Researchers working with epidermal growth factor, or EGF, a naturally occurring substance, have found that, when administered soon after a birth injury, EGF can reverse various types of brain injuries that occur commonly in premature infants.
The most common birth injuries among premature infants are caused by lack of oxygen. In fact, tens of thousands of preemies each year suffer brain injuries due to oxygen deprivation. Many of these birth injuries include cerebral palsy or perinatal hypoxia.
Oxygen deprivation is common among premature infants because very premature babies – those born before the 32nd week of pregnancy – have underdeveloped lungs and blood cells. The lungs and blood cells are not yet capable of delivering adequate amounts of oxygen to the preemie’s brain following delivery. This leads to oxygen deprivation, and oxygen deprivation leads to the death of brain cells. Even though these preemies are hooked up to oxygen while in intensive care, they still suffer brain cell death.
The most common form of brain cell killed by oxygen deprivation is the oligodendrocyte. This type of brain cell wraps around and insulates the nerve fibers in a structure known as myelin. Deteriorated or non-existent myelin causes issues with nerve cells sending and receiving messages. While the brains of premature infants attempt to repair dead or injured brain cells, this process begins too late, and by then, often times important motor functions are already impaired.
Researchers working with EGF began experimenting with mice. These researchers hypothesized that EGF could start this repair process sooner and found that, in mice, EGF did speed up the repair process.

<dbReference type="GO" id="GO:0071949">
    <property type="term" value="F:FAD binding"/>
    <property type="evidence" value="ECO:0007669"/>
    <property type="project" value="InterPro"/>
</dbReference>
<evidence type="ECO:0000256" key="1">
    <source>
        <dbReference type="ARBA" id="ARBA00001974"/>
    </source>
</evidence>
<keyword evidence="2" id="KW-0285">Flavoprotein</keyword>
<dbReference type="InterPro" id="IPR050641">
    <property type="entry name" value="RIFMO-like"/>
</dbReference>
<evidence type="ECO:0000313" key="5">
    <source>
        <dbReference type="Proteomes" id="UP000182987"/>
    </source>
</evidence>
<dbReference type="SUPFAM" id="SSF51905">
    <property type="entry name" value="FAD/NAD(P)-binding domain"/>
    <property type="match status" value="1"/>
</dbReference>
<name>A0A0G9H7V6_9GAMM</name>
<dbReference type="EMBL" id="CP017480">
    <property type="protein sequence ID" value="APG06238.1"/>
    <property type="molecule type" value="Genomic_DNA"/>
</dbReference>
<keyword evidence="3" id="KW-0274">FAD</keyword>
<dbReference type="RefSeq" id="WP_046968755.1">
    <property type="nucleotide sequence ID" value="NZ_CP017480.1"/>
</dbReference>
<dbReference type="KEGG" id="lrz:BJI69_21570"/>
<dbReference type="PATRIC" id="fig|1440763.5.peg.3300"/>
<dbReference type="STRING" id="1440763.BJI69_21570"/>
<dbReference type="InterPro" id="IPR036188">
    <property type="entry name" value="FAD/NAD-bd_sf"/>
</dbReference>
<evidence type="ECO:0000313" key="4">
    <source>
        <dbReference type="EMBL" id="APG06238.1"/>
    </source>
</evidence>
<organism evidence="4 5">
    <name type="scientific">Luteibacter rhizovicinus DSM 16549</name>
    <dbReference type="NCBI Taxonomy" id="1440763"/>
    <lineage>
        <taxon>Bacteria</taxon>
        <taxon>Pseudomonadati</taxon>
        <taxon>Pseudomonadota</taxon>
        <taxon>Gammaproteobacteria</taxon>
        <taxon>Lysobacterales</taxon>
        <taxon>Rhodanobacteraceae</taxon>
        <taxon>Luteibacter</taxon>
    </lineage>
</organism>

Researchers administered repeated doses of EGF to the mice through the nose. After several treatments, the mice who received the EGF were identical to the mice who did not have any injuries.
The researchers believe that this process will work with premature infants, though based on their findings, they believe that premature infants must receive treatment within a few weeks of birth in order for it to be effective. Otherwise, the EGF will have been received too late to help repair the damaged or dead myelin cells. In addition, because the researchers saw success with intra-nasal treatments with the mice, they hope that EGF will be as easy and as effective to administer through human noses.
Because of the dangers of testing on human subjects, as well as restrictions and regulations, the researchers plan on first testing EGF on adults before trying it out on premature infants. The researchers hope to test EGF and other similar growth factors first on adults with multiple sclerosis. Multiple sclerosis also involves damaged or dead myelin, and researchers hope that if the growth treatment is successful with multiple sclerosis adults in generating myelin, it will be successful among premature infants as well. Researchers also hope to experiment with other growth factors as well.
If you or a loved one suffered a traumatic birth injury, either due to oxygen deprivation or other birth complication, please do not hesitate to contact Levin & Perconti to discuss your options.
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